Editor’s note: The opinions expressed in this commentary are the author’s alone.
I get it. I do.
Many of you moved to Kansas City from small Midwestern towns to get away. Kansas City is the big city. You are tired of the fly-over jokes, the rolling prairie, the Casey’s General Store.
You want hip, cool, modern. You want to live in an Instagram-worthy apartment that is taller than the grain elevator back home.
But guess what? Kansas City is a cowtown.
We are a damned proud cowtown. It’s time to stop being so self-conscious. Quit putting down everything that couldn’t be found in Brooklyn. It’s time to stop running from the reputation and start embracing it. In fact, our future as an innovation center might just depend upon it.
Our city is one of authenticity. We are real. That is why I’m not worried about a bunch of horn logos and trite sunflower references. Being a cowtown is a far cry from marketing ourselves as one. Everyone comes from somewhere, everyplace started as something small; a trading town, a cattle town, a fishing village.
It’s time we embrace our past and start using it to grow our future.
We are the capital of the Animal Health Corridor. More than 300 businesses call it home. That’s 56 percent of all the worldwide animal health, diagnostic and pet food production. It works, because it’s authentic. We embrace it and use it to spin off other industry.
Translational medicine is a key example of an authentic industry spun from our heritage. Let’s consider other opportunities.
The American Royal has become something of an afterthought to Kansas Citians; an anachronistic concept that is fading fast into history save for the barbecue competition that continues as its own, odd party event.
“As we seek to compete with Boston, Austin and Nashville, having a truly unique starting point is only an advantage.” – Jon Stephens
But what if we accepted our past and looked to make the American Royal something of the present and future? Why shouldn’t the Royal be a global leader in seed-to-table, urban growing, brewing, distilling and food education? It could if we simply embraced the heritage and merged it with the future. Put on some boots and meet the women and men who actually grow the food we eat in the hip spots along the streetcar line. I promise you that our Beard Award-winning chefs already do. Go milk a cow. Learn how to make cheese. Share a laugh with a real farmer. That’s authentic, and something many other places can’t replicate.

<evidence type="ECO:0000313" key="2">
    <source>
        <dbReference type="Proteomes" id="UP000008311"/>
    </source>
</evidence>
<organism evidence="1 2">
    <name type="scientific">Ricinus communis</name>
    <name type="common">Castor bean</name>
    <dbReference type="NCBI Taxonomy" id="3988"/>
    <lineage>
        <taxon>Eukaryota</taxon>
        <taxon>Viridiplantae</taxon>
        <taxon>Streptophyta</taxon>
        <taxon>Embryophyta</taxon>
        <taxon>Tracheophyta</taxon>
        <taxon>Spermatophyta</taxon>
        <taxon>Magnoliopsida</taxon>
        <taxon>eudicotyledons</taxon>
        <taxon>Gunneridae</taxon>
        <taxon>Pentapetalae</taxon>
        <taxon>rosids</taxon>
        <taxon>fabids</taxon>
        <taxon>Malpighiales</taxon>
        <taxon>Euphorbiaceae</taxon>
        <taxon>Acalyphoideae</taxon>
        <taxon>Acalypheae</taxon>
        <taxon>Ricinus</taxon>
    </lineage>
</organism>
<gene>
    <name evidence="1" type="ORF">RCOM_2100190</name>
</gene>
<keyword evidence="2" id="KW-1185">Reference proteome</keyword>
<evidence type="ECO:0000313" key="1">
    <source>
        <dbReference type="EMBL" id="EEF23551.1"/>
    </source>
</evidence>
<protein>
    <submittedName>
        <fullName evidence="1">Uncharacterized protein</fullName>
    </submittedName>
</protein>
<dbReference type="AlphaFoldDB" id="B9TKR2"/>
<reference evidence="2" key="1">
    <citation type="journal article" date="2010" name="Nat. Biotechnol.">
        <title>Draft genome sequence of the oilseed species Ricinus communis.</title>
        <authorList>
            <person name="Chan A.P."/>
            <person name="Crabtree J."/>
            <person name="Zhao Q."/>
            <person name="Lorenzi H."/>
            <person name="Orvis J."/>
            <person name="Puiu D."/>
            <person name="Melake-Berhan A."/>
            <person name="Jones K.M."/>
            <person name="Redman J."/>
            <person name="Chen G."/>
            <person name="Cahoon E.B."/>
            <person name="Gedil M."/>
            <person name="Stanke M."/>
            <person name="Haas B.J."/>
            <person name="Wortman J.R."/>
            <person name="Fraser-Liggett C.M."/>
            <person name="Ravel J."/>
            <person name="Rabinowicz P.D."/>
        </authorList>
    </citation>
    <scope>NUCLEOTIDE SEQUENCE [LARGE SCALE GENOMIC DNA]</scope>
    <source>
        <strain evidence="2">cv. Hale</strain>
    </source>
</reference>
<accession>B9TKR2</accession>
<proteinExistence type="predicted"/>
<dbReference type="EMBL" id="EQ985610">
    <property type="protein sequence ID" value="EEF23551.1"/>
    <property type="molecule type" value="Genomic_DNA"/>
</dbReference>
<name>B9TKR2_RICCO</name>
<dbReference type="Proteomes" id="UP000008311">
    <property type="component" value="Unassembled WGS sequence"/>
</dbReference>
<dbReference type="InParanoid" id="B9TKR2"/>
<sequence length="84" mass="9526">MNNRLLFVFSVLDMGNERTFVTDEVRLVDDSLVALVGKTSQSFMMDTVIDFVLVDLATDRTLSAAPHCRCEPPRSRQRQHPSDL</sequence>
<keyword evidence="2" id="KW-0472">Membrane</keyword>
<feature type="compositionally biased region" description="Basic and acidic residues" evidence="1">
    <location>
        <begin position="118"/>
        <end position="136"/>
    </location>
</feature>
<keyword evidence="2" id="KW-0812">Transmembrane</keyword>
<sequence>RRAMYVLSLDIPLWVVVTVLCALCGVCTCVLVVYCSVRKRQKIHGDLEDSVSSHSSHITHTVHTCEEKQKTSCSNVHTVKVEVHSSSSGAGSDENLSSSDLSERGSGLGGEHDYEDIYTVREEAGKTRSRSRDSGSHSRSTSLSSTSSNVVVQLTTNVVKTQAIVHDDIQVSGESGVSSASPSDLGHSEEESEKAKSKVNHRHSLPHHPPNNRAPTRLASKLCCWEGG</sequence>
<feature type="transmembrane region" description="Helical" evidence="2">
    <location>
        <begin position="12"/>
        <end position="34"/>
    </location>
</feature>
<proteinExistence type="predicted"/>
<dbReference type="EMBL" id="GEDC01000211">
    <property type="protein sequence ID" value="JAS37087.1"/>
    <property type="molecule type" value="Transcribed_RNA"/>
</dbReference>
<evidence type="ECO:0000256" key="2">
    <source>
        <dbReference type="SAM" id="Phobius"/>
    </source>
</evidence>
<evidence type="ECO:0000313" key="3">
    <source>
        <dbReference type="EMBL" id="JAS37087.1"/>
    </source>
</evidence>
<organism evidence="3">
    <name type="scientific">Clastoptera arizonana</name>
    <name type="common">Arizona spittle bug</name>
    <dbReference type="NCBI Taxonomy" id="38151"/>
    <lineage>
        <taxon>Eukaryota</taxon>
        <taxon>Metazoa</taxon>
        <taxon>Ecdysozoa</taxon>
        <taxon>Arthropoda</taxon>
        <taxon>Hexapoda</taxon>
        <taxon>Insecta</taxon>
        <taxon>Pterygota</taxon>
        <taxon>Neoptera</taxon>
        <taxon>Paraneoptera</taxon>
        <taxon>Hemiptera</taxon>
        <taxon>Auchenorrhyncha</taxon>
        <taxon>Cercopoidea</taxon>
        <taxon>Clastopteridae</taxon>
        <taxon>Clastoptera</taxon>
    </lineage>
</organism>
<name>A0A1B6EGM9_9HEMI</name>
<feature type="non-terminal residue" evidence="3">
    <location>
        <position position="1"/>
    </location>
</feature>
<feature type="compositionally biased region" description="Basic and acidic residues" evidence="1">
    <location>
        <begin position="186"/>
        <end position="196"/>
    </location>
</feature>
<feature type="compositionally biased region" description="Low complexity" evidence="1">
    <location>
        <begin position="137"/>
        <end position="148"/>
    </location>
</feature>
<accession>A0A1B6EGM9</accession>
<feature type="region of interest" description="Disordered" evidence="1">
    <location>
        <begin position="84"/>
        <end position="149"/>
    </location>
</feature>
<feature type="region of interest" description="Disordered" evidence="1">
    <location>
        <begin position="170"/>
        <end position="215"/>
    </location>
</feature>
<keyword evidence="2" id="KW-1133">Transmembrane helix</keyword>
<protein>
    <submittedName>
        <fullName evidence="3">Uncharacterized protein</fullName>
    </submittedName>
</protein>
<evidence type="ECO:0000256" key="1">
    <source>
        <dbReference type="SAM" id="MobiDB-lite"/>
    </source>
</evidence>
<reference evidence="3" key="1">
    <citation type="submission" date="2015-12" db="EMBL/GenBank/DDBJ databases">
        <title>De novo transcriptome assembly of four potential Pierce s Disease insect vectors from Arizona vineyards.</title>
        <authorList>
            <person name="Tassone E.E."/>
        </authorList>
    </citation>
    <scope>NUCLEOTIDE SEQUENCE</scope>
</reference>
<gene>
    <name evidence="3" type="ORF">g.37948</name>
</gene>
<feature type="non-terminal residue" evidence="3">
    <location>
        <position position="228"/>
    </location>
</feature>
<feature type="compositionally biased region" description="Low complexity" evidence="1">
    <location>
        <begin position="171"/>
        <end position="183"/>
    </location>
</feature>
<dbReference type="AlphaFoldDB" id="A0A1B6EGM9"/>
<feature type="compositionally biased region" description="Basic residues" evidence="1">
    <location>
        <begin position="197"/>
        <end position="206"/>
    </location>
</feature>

New York City is desperately trying to build what they call “MOFAD,” or the Museum of Food and Drink. But Kansas City could and should be the home of that venue. If only we would grow up and yell to the world that “Yes we are the middle of the Breadbasket! We grow, raise and ship more food than most anywhere else in the world. Fresh food is our thing. We get it, we love it and we want to show everyone.” Just imagine the startup opportunities. CB Insights estimates that the food tech sector generated more than $2 billion in venture funding in 2015.
But what about our larger tech and innovation scene? Our arts movement? Our street cred? Having a foundation as a cowtown works. As we seek to compete with Boston, Austin and Nashville, having a truly unique starting point is only an advantage. Health, translational medicine and engineering all can and have grown out of our heritage. We can and must be a real prairie and the Silicon Prairie simultaneously. Art, music, architecture all benefit and thrive in a place that is authentic and unique to itself. That is Kansas City.
Kansas City becoming a thriving cowtown is mostly about you.
Be yourself. Stop being an apologist for Kansas City and be a cheerleader. Celebrate that our Midwestern heritage also means hard work, dedication and caring for each other. Most importantly, it’s time that we stop being an “us too” city. You know what that is. “We are cool like Portland because the Crossroads is kind of like the Pearl.” Or “We have a cool brewing scene that is almost as cool as Austin.”
It’s time for us to just be us. We are Kansas City, in all of our glory. Let’s leave the comparisons to others.
Jon is president of Rockhill Strategic, an executive management and communications firm. In his role with Rockhill, he has served as the interim CEO of Visit KC and the KCK Chamber of Commerce. He is passionate about building better communities and entrepreneurship.